JavaScript is required to for searching.
Skip Navigation Links
Exit Print View
System Administration Guide: Security Services     Oracle Solaris 10 8/11 Information Library
search filter icon
search icon

Document Information


Part I Security Overview

1.  Security Services (Overview)

Part II System, File, and Device Security

2.  Managing Machine Security (Overview)

3.  Controlling Access to Systems (Tasks)

4.  Controlling Access to Devices (Tasks)

5.  Using the Basic Audit Reporting Tool (Tasks)

6.  Controlling Access to Files (Tasks)

7.  Using the Automated Security Enhancement Tool (Tasks)

Part III Roles, Rights Profiles, and Privileges

8.  Using Roles and Privileges (Overview)

9.  Using Role-Based Access Control (Tasks)

10.  Role-Based Access Control (Reference)

11.  Privileges (Tasks)

12.  Privileges (Reference)

Part IV Cryptographic Services

13.  Oracle Solaris Cryptographic Framework (Overview)

14.  Oracle Solaris Cryptographic Framework (Tasks)

15.  Oracle Solaris Key Management Framework

Part V Authentication Services and Secure Communication

16.  Using Authentication Services (Tasks)

17.  Using PAM

18.  Using SASL

19.  Using Oracle Solaris Secure Shell (Tasks)

20.  Oracle Solaris Secure Shell (Reference)

Part VI Kerberos Service

21.  Introduction to the Kerberos Service

22.  Planning for the Kerberos Service

23.  Configuring the Kerberos Service (Tasks)

24.  Kerberos Error Messages and Troubleshooting

25.  Administering Kerberos Principals and Policies (Tasks)

26.  Using Kerberos Applications (Tasks)

27.  The Kerberos Service (Reference)

Part VII Oracle Solaris Auditing

28.  Oracle Solaris Auditing (Overview)

29.  Planning for Oracle Solaris Auditing

Planning Oracle Solaris Auditing (Task Map)

Planning Oracle Solaris Auditing (Tasks)

How to Plan Auditing in Zones

How to Plan Storage for Audit Records

How to Plan Who and What to Audit

Determining Audit Policy

Audit Policies for Asynchronous and Synchronous Events

Controlling Auditing Costs

Cost of Increased Processing Time of Audit Data

Cost of Analysis of Audit Data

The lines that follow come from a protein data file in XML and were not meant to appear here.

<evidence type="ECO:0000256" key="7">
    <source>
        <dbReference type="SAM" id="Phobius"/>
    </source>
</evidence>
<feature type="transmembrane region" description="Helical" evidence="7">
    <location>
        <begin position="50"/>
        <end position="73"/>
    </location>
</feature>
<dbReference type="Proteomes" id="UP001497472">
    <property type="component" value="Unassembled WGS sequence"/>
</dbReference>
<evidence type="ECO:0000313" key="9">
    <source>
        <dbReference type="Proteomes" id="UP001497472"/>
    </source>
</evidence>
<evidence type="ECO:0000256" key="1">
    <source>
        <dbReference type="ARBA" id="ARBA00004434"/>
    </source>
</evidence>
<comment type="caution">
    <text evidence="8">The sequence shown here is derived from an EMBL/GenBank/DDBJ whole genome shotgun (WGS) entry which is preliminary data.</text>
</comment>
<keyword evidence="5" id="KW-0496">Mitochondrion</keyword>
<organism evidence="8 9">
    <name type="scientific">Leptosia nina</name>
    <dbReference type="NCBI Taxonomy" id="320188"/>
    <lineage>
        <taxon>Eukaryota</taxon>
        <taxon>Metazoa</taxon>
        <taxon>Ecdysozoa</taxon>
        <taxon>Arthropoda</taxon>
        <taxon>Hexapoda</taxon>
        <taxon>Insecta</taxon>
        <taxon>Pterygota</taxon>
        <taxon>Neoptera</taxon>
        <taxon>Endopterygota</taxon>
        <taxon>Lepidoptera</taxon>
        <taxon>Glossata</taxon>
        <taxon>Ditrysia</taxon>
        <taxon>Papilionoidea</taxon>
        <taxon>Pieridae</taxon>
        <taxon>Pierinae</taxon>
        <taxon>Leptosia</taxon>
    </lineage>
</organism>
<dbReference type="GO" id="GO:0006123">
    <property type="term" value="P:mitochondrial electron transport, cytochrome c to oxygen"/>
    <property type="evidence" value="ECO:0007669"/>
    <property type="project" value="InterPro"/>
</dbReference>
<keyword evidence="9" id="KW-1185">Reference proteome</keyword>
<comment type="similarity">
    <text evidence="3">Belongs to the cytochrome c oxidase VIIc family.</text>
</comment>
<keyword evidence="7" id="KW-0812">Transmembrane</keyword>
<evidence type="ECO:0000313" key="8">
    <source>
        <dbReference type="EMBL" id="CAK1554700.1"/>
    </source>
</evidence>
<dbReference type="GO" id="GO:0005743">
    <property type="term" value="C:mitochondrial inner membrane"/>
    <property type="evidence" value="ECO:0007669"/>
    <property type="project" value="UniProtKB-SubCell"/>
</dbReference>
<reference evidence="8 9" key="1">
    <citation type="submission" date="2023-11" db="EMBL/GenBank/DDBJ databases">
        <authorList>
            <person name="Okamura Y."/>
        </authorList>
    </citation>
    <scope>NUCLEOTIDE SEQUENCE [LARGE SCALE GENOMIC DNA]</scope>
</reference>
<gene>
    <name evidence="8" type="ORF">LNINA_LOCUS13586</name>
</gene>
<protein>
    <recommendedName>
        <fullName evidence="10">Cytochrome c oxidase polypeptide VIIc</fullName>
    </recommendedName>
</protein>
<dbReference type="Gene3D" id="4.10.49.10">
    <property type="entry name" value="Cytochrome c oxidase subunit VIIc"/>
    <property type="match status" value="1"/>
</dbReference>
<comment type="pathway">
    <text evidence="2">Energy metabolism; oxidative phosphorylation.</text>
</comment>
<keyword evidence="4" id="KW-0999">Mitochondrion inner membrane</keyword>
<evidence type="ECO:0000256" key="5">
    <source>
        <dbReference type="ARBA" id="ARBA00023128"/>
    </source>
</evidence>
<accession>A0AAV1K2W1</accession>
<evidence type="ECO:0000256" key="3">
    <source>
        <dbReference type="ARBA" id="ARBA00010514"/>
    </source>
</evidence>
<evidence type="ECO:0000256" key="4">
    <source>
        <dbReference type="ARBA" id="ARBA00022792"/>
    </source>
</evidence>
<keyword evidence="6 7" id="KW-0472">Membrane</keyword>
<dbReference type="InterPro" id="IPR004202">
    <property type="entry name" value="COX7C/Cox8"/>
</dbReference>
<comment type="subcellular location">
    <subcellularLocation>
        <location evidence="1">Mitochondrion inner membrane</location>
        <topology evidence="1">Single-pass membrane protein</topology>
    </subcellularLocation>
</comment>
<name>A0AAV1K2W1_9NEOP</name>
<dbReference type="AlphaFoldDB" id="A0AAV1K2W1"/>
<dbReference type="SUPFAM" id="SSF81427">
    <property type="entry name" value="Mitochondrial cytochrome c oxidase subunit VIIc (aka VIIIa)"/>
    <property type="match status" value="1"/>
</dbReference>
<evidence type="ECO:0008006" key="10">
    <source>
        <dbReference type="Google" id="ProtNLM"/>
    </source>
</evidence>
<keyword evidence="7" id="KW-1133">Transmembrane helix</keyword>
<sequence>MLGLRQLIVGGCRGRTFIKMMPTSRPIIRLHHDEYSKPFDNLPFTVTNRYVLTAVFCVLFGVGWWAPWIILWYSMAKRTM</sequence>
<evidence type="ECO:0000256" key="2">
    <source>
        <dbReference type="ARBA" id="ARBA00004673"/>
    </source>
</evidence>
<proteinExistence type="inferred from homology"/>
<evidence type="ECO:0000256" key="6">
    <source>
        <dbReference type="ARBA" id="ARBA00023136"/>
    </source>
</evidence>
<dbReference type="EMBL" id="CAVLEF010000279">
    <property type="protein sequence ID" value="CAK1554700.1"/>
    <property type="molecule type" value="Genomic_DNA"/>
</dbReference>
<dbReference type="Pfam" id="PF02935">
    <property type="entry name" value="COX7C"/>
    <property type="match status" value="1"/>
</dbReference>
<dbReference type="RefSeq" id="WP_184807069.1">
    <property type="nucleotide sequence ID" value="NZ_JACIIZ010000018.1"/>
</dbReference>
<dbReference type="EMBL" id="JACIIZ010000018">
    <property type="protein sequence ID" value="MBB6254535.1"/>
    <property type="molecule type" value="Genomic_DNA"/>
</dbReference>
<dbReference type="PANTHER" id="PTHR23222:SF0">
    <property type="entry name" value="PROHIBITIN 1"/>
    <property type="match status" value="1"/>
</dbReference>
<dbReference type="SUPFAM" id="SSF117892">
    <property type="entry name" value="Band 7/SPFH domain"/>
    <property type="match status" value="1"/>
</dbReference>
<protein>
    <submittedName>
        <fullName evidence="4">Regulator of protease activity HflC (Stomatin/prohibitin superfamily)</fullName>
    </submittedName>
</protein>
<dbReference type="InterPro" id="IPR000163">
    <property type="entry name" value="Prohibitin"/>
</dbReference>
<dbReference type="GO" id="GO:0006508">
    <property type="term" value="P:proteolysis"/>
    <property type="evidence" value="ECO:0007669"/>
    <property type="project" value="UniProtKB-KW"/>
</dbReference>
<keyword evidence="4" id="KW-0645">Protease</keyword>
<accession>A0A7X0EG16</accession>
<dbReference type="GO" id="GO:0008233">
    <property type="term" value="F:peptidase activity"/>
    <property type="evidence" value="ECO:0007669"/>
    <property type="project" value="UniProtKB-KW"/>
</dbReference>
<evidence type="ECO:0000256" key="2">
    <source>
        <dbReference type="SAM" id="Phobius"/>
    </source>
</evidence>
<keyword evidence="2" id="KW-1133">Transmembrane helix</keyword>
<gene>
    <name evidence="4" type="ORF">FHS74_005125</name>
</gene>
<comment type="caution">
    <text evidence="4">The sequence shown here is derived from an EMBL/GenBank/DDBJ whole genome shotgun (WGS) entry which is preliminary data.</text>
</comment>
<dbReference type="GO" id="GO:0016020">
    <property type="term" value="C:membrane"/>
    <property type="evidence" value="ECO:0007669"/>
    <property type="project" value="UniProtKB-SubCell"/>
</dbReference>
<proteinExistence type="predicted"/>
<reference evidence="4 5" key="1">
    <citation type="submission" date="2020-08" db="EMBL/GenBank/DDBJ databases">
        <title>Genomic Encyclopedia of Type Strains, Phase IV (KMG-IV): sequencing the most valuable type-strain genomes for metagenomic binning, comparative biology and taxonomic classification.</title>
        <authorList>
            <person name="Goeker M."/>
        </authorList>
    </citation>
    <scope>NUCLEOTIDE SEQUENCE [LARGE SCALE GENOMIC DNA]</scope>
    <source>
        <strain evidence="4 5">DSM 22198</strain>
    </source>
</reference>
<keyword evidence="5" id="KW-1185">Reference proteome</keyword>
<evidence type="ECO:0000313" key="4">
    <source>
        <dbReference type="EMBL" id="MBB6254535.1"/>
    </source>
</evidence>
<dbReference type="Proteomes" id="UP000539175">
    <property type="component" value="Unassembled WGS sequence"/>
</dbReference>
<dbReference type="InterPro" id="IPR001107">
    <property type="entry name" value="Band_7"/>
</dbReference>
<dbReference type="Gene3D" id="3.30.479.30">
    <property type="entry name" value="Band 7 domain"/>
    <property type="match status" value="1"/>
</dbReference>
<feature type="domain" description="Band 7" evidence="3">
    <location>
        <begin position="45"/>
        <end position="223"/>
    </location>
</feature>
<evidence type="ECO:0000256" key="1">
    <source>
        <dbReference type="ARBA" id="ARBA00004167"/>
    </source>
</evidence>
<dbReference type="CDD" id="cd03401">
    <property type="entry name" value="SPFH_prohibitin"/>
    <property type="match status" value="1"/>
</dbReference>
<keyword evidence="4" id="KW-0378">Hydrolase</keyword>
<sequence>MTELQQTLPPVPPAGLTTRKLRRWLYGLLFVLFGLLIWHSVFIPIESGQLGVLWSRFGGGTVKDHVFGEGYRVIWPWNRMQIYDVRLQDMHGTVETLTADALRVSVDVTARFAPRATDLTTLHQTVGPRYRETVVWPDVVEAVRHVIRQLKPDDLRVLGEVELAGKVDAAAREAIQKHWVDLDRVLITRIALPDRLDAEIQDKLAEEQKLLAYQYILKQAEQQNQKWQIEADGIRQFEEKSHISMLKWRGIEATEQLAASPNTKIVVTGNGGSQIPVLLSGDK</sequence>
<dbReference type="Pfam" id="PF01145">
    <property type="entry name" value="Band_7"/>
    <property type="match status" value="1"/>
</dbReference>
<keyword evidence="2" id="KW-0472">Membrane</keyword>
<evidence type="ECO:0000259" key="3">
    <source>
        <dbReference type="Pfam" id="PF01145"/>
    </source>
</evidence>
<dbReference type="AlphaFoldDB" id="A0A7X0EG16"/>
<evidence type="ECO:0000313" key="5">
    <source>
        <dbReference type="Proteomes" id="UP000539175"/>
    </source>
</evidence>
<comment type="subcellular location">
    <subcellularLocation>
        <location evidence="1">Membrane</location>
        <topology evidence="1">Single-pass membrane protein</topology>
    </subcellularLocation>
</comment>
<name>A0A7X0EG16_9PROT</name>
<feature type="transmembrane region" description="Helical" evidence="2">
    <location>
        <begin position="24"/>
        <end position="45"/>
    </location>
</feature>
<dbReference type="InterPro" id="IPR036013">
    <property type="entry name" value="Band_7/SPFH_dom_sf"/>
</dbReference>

Cost of Storage of Audit Data

Auditing Efficiently

30.  Managing Oracle Solaris Auditing (Tasks)

31.  Oracle Solaris Auditing (Reference)



Controlling Auditing Costs

Because auditing consumes system resources, you must control the degree of detail that is recorded. When you decide what to audit, consider the following costs of auditing:

Cost of Increased Processing Time of Audit Data

The cost of increased processing time is the least significant of the costs of auditing. The first reason is that auditing generally does not occur during computation-intensive tasks, such as image processing, complex calculations, and so forth. The other reason is that the cost for single-user systems is usually small enough to ignore.

Cost of Analysis of Audit Data

The cost of analysis is roughly proportional to the amount of audit data that is collected. The cost of analysis includes the time that is required to merge and review audit records. Cost also includes the time that is required to archive the records and keep the records in a safe place.

The fewer records that you generate, the less time that is required to analyze the audit trail. Upcoming sections, Cost of Storage of Audit Data and Auditing Efficiently, describe ways to audit efficiently. Efficient auditing reduces the amount of audit data, while still providing enough coverage to achieve your site's security goals.

Cost of Storage of Audit Data

Storage cost is the most significant cost of auditing. The amount of audit data depends on the following:

Because these factors vary from site to site, no formula can predetermine the amount of disk space to set aside for audit data storage. Use the following information as a guide: